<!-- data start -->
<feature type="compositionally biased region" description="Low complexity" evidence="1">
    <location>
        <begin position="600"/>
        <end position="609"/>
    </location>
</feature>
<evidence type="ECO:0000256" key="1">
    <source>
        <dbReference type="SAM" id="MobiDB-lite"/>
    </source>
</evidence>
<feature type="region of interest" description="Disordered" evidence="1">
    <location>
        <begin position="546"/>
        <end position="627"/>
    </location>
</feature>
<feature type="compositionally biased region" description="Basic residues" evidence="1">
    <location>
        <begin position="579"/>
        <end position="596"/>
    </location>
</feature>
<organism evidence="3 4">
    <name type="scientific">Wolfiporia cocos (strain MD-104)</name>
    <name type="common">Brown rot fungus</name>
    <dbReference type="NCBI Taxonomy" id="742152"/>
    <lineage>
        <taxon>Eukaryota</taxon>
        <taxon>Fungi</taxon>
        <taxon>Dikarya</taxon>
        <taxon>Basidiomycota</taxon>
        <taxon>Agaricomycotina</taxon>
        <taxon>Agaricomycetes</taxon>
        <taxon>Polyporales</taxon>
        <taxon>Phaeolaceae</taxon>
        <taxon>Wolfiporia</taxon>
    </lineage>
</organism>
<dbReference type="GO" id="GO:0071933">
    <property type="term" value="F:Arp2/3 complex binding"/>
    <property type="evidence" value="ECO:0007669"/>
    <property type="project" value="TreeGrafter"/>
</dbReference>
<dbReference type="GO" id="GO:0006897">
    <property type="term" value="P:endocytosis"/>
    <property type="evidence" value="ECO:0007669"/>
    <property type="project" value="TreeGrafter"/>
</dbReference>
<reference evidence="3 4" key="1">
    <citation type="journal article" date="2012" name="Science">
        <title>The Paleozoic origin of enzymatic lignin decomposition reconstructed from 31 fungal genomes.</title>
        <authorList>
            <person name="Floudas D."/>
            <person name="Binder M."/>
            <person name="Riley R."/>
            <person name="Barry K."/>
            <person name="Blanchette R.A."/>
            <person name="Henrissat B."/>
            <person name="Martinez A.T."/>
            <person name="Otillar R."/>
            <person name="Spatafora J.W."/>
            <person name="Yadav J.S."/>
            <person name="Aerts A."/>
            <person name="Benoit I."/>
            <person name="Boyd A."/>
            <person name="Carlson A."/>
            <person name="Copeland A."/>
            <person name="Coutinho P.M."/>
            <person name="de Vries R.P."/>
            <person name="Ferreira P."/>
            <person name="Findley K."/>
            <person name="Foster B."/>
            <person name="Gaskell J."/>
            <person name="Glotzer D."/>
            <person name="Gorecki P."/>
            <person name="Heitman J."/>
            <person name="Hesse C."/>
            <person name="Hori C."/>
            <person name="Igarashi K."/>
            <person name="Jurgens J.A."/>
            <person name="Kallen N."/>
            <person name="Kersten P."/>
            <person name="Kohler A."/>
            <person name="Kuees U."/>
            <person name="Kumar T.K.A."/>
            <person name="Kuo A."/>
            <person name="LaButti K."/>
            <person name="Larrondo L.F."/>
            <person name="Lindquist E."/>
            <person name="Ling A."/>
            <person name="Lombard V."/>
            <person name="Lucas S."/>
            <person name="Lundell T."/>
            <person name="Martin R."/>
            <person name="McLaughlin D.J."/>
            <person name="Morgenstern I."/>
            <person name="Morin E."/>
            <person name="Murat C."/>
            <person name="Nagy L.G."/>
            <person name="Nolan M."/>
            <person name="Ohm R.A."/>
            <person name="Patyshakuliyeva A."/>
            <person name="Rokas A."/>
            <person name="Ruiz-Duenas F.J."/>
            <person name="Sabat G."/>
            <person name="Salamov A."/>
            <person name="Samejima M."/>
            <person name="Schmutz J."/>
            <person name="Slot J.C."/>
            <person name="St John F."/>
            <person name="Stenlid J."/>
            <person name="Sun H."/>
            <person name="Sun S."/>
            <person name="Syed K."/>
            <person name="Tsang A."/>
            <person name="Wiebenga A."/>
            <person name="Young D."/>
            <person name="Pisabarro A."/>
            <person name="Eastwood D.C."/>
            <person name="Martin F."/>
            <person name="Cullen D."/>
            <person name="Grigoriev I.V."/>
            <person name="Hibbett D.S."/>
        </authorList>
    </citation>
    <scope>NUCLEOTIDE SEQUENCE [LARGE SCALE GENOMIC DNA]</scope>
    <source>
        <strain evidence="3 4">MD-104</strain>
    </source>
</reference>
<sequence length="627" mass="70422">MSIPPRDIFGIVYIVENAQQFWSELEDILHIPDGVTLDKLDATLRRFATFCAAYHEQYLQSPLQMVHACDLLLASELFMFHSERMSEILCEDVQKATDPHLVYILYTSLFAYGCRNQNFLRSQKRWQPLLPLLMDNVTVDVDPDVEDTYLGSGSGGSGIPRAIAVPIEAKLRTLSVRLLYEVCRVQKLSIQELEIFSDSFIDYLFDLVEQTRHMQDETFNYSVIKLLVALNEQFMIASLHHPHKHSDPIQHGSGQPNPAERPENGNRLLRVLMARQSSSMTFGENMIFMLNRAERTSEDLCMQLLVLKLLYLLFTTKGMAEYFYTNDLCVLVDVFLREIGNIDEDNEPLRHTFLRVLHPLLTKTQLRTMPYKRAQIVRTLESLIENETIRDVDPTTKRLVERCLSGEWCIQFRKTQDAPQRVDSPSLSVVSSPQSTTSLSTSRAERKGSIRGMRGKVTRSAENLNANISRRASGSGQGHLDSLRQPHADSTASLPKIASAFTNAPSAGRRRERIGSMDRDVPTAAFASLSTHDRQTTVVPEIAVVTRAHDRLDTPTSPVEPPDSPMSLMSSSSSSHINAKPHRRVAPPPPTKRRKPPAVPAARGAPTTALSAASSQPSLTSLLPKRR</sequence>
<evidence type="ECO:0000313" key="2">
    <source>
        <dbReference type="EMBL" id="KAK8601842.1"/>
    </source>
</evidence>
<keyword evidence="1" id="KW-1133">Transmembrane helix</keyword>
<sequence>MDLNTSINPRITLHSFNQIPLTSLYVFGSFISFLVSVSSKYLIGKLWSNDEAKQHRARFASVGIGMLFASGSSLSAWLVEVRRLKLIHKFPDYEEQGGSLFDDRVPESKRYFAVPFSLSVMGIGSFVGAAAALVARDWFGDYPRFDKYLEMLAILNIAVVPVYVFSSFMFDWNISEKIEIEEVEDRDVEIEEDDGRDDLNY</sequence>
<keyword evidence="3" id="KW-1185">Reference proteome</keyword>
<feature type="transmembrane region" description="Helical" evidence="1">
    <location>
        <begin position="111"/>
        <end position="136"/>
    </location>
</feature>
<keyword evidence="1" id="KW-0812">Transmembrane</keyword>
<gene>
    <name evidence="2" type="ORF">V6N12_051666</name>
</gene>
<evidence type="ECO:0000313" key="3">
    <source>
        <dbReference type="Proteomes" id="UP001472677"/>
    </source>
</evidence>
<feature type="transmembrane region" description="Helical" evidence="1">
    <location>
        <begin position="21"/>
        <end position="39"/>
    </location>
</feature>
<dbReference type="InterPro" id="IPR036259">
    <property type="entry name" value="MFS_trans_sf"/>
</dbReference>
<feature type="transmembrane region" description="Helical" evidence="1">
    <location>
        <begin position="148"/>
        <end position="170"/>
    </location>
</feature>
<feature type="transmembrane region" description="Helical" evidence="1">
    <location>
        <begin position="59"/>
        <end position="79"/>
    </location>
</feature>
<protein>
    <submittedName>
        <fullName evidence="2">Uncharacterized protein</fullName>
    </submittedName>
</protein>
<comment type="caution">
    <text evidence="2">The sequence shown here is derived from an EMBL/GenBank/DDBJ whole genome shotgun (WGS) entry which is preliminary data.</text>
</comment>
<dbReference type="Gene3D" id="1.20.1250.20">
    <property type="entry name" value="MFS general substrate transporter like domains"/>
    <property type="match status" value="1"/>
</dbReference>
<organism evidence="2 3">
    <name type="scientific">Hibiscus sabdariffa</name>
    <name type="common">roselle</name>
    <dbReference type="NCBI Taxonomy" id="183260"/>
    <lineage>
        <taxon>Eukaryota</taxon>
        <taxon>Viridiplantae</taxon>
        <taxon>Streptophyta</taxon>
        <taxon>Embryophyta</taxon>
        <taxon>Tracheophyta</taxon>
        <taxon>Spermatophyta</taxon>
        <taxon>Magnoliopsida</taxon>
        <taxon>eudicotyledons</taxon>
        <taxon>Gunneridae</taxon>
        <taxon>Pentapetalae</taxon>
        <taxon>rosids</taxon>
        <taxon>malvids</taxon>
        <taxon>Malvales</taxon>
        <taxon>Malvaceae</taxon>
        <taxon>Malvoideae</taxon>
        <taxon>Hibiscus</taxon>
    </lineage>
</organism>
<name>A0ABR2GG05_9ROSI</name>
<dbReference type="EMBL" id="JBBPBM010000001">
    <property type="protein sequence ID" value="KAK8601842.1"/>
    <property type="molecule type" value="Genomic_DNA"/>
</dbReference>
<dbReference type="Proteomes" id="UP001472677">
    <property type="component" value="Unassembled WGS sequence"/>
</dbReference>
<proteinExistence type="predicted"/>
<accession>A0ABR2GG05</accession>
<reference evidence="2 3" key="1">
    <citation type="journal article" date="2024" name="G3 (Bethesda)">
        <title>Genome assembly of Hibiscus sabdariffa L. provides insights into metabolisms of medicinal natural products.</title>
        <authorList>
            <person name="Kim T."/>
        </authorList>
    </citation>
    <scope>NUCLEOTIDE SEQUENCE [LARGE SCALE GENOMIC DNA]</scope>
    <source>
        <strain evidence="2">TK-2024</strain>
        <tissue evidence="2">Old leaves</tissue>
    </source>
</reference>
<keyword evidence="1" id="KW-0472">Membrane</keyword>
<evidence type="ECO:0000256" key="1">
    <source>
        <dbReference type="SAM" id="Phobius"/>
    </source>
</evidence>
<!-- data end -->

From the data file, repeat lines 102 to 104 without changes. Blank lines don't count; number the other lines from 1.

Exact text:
            <person name="Ohm R.A."/>
            <person name="Patyshakuliyeva A."/>
            <person name="Rokas A."/>